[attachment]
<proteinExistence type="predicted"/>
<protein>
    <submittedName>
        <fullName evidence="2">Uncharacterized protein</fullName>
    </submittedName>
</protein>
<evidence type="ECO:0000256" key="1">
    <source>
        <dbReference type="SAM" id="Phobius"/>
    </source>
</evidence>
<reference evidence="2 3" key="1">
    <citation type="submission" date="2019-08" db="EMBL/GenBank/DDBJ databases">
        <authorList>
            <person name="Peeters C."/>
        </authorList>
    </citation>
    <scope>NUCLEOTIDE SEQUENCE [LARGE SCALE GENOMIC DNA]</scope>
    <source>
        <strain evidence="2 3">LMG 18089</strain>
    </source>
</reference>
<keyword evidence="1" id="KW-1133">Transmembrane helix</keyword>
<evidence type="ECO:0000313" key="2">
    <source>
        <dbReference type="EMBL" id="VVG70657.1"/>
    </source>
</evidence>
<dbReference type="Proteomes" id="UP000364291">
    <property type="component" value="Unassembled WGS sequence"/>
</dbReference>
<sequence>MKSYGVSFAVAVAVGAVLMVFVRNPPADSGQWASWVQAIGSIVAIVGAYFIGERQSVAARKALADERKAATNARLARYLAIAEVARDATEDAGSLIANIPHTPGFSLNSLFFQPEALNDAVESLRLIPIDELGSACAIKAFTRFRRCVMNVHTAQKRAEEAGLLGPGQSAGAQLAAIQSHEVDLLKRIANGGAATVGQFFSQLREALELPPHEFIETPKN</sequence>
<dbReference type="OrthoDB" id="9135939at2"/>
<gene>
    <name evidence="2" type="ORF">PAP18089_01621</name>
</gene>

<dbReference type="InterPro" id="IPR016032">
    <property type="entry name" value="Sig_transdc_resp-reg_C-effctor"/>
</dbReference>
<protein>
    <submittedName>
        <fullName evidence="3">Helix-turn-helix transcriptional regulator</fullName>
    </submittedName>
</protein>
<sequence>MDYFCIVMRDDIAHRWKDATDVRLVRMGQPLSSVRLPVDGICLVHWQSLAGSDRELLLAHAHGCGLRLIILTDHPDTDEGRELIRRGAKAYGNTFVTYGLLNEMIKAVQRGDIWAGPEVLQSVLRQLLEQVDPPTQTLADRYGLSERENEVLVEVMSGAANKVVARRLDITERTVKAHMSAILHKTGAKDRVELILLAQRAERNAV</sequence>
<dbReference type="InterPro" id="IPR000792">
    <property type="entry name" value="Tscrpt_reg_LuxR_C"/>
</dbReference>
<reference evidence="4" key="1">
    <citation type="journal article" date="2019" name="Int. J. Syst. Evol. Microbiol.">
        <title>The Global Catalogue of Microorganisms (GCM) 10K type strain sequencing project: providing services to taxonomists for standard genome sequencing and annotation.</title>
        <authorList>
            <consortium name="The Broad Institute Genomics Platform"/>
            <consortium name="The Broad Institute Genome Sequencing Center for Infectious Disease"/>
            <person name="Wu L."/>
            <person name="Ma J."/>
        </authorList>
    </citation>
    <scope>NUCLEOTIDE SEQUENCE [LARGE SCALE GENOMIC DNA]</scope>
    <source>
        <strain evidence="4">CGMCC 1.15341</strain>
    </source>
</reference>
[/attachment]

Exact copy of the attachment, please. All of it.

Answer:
<proteinExistence type="predicted"/>
<protein>
    <submittedName>
        <fullName evidence="2">Uncharacterized protein</fullName>
    </submittedName>
</protein>
<evidence type="ECO:0000256" key="1">
    <source>
        <dbReference type="SAM" id="Phobius"/>
    </source>
</evidence>
<reference evidence="2 3" key="1">
    <citation type="submission" date="2019-08" db="EMBL/GenBank/DDBJ databases">
        <authorList>
            <person name="Peeters C."/>
        </authorList>
    </citation>
    <scope>NUCLEOTIDE SEQUENCE [LARGE SCALE GENOMIC DNA]</scope>
    <source>
        <strain evidence="2 3">LMG 18089</strain>
    </source>
</reference>
<keyword evidence="1" id="KW-1133">Transmembrane helix</keyword>
<evidence type="ECO:0000313" key="2">
    <source>
        <dbReference type="EMBL" id="VVG70657.1"/>
    </source>
</evidence>
<dbReference type="Proteomes" id="UP000364291">
    <property type="component" value="Unassembled WGS sequence"/>
</dbReference>
<sequence>MKSYGVSFAVAVAVGAVLMVFVRNPPADSGQWASWVQAIGSIVAIVGAYFIGERQSVAARKALADERKAATNARLARYLAIAEVARDATEDAGSLIANIPHTPGFSLNSLFFQPEALNDAVESLRLIPIDELGSACAIKAFTRFRRCVMNVHTAQKRAEEAGLLGPGQSAGAQLAAIQSHEVDLLKRIANGGAATVGQFFSQLREALELPPHEFIETPKN</sequence>
<dbReference type="OrthoDB" id="9135939at2"/>
<gene>
    <name evidence="2" type="ORF">PAP18089_01621</name>
</gene>

<dbReference type="InterPro" id="IPR016032">
    <property type="entry name" value="Sig_transdc_resp-reg_C-effctor"/>
</dbReference>
<protein>
    <submittedName>
        <fullName evidence="3">Helix-turn-helix transcriptional regulator</fullName>
    </submittedName>
</protein>
<sequence>MDYFCIVMRDDIAHRWKDATDVRLVRMGQPLSSVRLPVDGICLVHWQSLAGSDRELLLAHAHGCGLRLIILTDHPDTDEGRELIRRGAKAYGNTFVTYGLLNEMIKAVQRGDIWAGPEVLQSVLRQLLEQVDPPTQTLADRYGLSERENEVLVEVMSGAANKVVARRLDITERTVKAHMSAILHKTGAKDRVELILLAQRAERNAV</sequence>
<dbReference type="InterPro" id="IPR000792">
    <property type="entry name" value="Tscrpt_reg_LuxR_C"/>
</dbReference>
<reference evidence="4" key="1">
    <citation type="journal article" date="2019" name="Int. J. Syst. Evol. Microbiol.">
        <title>The Global Catalogue of Microorganisms (GCM) 10K type strain sequencing project: providing services to taxonomists for standard genome sequencing and annotation.</title>
        <authorList>
            <consortium name="The Broad Institute Genomics Platform"/>
            <consortium name="The Broad Institute Genome Sequencing Center for Infectious Disease"/>
            <person name="Wu L."/>
            <person name="Ma J."/>
        </authorList>
    </citation>
    <scope>NUCLEOTIDE SEQUENCE [LARGE SCALE GENOMIC DNA]</scope>
    <source>
        <strain evidence="4">CGMCC 1.15341</strain>
    </source>
</reference>